United States Art History

Art History of Each State within the United States of America

with an emphasis on representational art





Articles and essays concerning living or deceased individual artists published in Resource Library are excluded.

Determining that one particular state within the United States is the best location for an artist's geographic reference is subjective. During a lifetime, an artist may produce significant work in several locales. Experts argue about whether the artist's earlier, mid-career or later work is the most significant. Styles and other variables of artistic expression may change several times. Various styles and other variables may be attributed to an individual artist in several parts of the geographical boundaries of the present United States. Looking back in time, many early artists worked in locales not yet made states by the federal government. An expert's personal taste may influence an opinion, complicated by the fact that there may be more than one expert for an artist. For the above reasons, United States Art History does not include texts concerning living or deceased individual artists published in Resource Library.

To access Resource Library's full information on individual artists referenced in materials associated with a state, conduct an advanced search. Also visit TFAO's America's Distinguished Artists catalogue which provides access to biographies for thousands of historic American artists. Within United States Art History pages for most states there are links to texts containing lists of historic artists referenced in Resource Library articles and essays and in materials from other websites.

Here's an example carried out in February 2012: Let's say that you found the exhibition checklist contained in the Resource Library article The Art Students League of New York: Highlights from the Permanent Collection and Selections from the Hillstrom Museum of Art Collection which was published 9/27/07. While reading the checklist you became interested in learning more about some of the listed artists. One of the artists you wanted to learn more about is Gifford Beal. If you went to America's Distinguished Artists and selected the page listing artists with last names Bea - Bez, you found links to biographical information for Gifford Beal. One was to a Resource Library article dedicated to the artist and another was to a biography from another website. If you wanted to look further you in the TFAO website you would have conducted an advanced search. The search of Resource Library's contents would have guided you to 62 pages citing the artist.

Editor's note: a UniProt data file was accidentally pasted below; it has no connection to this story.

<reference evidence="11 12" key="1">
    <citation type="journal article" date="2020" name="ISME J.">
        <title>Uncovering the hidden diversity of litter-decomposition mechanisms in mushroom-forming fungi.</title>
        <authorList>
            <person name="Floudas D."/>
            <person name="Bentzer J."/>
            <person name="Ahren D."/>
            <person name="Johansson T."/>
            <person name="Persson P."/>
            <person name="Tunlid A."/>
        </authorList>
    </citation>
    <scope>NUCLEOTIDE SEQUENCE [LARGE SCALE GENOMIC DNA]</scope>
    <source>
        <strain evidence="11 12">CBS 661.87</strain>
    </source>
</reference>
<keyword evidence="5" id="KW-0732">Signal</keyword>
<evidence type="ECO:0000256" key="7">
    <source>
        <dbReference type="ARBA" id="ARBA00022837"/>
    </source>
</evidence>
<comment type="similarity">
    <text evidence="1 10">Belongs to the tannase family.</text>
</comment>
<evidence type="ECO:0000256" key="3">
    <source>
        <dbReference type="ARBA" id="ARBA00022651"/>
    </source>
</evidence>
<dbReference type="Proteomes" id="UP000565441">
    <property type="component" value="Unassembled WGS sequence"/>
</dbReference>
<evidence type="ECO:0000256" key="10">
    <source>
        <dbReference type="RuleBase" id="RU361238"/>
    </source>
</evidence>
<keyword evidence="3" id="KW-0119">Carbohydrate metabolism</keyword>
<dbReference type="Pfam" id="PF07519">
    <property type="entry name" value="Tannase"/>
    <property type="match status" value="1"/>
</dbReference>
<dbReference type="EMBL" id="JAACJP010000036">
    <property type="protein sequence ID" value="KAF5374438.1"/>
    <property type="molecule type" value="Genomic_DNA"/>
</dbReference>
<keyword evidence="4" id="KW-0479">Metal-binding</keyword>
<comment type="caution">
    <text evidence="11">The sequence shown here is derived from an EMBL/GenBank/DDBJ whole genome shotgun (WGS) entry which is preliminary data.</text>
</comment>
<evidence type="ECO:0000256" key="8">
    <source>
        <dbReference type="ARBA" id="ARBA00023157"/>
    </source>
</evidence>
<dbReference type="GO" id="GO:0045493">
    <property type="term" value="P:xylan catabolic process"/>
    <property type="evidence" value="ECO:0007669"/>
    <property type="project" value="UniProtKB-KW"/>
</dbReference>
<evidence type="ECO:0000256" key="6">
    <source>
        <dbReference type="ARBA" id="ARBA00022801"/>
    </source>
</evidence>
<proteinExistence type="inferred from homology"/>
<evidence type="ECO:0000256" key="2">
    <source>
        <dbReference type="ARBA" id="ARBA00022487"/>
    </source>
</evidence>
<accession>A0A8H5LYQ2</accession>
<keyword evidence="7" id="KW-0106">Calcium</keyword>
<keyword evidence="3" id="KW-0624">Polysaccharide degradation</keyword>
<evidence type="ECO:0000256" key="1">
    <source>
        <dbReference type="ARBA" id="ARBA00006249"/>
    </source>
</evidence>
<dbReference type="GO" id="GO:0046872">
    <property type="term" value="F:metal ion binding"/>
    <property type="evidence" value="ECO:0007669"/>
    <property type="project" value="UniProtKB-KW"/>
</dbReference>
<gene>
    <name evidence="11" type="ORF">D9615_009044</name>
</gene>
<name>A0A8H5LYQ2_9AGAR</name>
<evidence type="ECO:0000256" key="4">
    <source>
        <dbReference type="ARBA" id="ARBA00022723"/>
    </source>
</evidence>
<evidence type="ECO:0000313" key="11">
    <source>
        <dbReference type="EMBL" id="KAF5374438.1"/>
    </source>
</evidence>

Materials focusing on geographic regions larger than an individual state are excluded

Art within geographic regions of the United States, e.g. "Eastern Art: 20-21st Century Northeast and Mid-Atlantic Painting," "Midwest Art: 20-21st Century," "Rocky Mountain and Southwest Painting and Sculpture: 19th-21st Century," are covered in Topics in American Art, a TFAO online Catalogue.


Articles and essays specifically about art museums published in Resource Library or other websites, books and articles are excluded.

To learn about museums and other institutions in each state that have provided articles and essays to Resource Library see Sources of Articles and Essays Indexed by State within the United States. These institutions have held exhibitions on representational art since 1997 and may be more likely to do so in the future than non-listed institutions. You may also access information about these institutions through the Art Museum, Gallery and Art Center index and an index for other non-profit sources including Academies, Associations, Ateliers and Societies. However, materials focusing on historic associations that eventually became museums are permissible


Information on art colonies, artists' clubs, and art schools formed during or after World War II are excluded.

Information on these organizations may be found through searching within Resource Library's contents.


Histories of commercial art galleries and other for-profit organizations established during or after World War II are excluded.

Information on these organizations may be found through searching within Resource Library's contents.


Materials from websites that charge a fee for access to materials are excluded.


Return to United States Art History site guide

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